# WL#11573: Add BIT_AND, BIT_OR and BIT_XOR window aggregates

Affects: Server-8.0
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Status: Complete
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Priority: Medium

Add windowing support for the MySQL specific aggregate functions BIT_OR, BIT_AND and BIT_XOR. This is a followup of the work done in WL#9236 Add SQL window functions. Please refer to that WL for a general background and specifications.

R-1 They should have the same semantics as the grouped aggregates BIT_AND, BIT_OR and BIT_XOR, that is bitwise AND/OR/XOR of all bits in the expression. We perform pairwise bit operation on all bits in the expression starting with a) the first row in the frame and the default value, then b) the second row in the frame and the result from a) and so on. R-2 They should have the same default values: R-2-1 BIT_AND: all bits set to ones, R-2-2 BIT_OR: all bits set to zeros. R-2-3 BIT_XOR: all bits set to zeros. R-3 They should work for both integer types and the binary strings, see R-9, again as for the grouped aggregates. For integer types, the calculation is performed with 64-bit (BIGINT) precision, see R-10. R-4 Operands must have the same length. R-5 The maximum length of the binary strings is the same as for the grouped aggregates; 511 bytes. R-6 BIT_XXX window functions should be optimizable, that is, not show (multiplicative) complexity increase as the window frame size increases. R-7 NULL values do not affect the result unless all values are NULL. In that case, the result is a neutral (default) value having the same length as the argument values, cf. R-2 above. R-8 Binary-string evaluation occurs when the argument values have a binary string type, and the argument is not a hexadecimal literal, bit literal, or NULL literal. Numeric evaluation occurs otherwise, with argument value conversion to unsigned 64-bit integers as necessary. R-9 BIT_XXX window functions permit binary string type arguments (BINARY, VARBINARY, and the BLOB types) and return a value of like type. R-10 Nonbinary string arguments are converted to BIGINT and processed as such.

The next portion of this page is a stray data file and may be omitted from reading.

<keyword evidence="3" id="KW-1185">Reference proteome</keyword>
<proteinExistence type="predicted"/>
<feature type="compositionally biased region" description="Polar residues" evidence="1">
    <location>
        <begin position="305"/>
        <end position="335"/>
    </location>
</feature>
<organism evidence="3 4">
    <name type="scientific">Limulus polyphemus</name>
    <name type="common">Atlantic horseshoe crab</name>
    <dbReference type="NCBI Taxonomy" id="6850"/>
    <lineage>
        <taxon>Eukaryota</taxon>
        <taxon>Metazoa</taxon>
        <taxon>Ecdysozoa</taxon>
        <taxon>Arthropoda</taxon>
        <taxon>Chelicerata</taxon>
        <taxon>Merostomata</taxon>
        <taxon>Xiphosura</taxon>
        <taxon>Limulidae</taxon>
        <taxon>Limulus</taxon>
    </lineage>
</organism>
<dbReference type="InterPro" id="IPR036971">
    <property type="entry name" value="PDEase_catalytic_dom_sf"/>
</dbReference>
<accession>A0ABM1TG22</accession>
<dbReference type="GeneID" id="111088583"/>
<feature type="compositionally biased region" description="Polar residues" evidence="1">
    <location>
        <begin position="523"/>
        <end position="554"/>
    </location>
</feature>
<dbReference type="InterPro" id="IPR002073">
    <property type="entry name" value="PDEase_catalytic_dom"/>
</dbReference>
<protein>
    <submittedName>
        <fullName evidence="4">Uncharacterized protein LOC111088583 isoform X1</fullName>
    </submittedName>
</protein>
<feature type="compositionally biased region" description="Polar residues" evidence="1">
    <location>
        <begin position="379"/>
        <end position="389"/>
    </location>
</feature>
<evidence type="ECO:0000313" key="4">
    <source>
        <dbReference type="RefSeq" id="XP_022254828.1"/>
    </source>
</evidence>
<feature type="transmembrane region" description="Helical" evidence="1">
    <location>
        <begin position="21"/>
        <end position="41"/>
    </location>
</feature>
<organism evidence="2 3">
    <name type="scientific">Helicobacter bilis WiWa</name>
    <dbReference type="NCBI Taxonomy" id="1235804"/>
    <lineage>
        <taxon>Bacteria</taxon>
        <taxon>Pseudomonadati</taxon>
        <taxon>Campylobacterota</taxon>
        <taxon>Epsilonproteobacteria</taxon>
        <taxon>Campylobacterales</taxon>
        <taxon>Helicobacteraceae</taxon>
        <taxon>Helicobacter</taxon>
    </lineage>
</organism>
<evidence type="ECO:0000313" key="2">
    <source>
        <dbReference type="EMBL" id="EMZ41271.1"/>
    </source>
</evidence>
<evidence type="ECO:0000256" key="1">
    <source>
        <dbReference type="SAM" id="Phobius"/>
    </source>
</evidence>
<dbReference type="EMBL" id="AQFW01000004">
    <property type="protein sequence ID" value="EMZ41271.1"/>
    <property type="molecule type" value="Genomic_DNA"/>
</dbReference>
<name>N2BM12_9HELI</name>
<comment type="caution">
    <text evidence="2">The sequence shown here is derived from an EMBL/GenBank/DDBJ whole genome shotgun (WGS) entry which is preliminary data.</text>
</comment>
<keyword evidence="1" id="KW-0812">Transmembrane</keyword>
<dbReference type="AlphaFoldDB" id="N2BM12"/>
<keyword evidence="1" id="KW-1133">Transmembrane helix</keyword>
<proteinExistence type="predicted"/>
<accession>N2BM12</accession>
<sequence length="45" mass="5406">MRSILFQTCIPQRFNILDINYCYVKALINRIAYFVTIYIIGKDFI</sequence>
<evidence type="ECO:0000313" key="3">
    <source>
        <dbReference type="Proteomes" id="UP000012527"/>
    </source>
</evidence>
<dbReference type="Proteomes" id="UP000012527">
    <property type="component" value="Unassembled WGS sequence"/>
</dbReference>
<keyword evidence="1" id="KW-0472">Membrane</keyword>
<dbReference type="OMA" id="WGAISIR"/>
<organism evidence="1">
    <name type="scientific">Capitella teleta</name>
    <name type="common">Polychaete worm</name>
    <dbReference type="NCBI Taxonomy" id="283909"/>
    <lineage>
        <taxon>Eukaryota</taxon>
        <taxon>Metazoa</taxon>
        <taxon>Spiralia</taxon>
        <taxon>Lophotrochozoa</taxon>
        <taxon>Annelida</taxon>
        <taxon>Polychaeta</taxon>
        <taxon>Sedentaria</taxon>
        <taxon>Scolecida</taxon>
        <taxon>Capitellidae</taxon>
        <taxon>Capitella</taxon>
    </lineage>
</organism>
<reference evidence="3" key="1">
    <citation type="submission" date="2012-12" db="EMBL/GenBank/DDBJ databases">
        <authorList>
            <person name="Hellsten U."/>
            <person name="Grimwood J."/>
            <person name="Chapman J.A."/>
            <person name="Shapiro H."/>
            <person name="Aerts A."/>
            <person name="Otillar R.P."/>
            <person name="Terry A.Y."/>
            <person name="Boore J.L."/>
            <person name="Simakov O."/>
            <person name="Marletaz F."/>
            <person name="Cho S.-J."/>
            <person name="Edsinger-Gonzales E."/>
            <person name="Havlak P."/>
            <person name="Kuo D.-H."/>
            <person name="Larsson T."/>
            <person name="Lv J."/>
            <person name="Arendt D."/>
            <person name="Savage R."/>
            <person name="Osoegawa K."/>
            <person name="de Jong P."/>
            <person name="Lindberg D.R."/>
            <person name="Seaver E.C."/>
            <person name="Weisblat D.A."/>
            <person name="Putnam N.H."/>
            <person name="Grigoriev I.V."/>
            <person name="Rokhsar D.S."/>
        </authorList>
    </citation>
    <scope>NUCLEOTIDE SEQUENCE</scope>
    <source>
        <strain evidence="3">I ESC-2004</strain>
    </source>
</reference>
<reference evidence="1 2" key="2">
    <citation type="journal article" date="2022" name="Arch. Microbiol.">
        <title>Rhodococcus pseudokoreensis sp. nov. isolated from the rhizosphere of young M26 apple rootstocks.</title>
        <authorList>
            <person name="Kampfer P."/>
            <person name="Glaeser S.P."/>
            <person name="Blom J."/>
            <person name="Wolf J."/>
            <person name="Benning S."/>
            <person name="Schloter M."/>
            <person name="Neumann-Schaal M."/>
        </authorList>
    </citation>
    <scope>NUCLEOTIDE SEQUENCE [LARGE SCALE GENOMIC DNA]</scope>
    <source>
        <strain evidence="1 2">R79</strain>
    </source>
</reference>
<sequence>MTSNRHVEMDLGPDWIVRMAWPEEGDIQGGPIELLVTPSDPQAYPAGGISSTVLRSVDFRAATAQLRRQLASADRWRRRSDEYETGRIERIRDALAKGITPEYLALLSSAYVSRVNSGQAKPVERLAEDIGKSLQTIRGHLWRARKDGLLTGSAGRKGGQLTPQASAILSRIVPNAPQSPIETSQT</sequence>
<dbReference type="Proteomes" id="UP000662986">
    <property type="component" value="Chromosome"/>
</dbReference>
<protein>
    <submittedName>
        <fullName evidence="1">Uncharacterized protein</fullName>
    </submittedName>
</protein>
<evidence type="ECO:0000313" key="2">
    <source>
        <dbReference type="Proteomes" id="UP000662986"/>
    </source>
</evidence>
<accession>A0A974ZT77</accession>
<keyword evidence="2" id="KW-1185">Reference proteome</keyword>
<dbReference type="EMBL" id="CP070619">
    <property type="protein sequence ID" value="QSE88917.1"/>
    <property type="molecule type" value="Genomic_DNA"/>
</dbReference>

To be optimized as other aggregate function like SUM, AVG: using incremental evaluation: inversion of row(s) leaving the window frame, and adding contribution of new row(s) entering the frame. We will maintain counters for each bit position of 1s (or 0s as the case may be) to be able to evaluate the new value under inversion: For AND we need to keep track of the number of 0s in the frame: if the inverted rows contains a 0, we decrement the zeros counter: if it reaches 0, we know the new value is true, if not it is (still) false. As similar technique is used for OR, except we count 1s instead. XOR inversion is trivially the same as addition.

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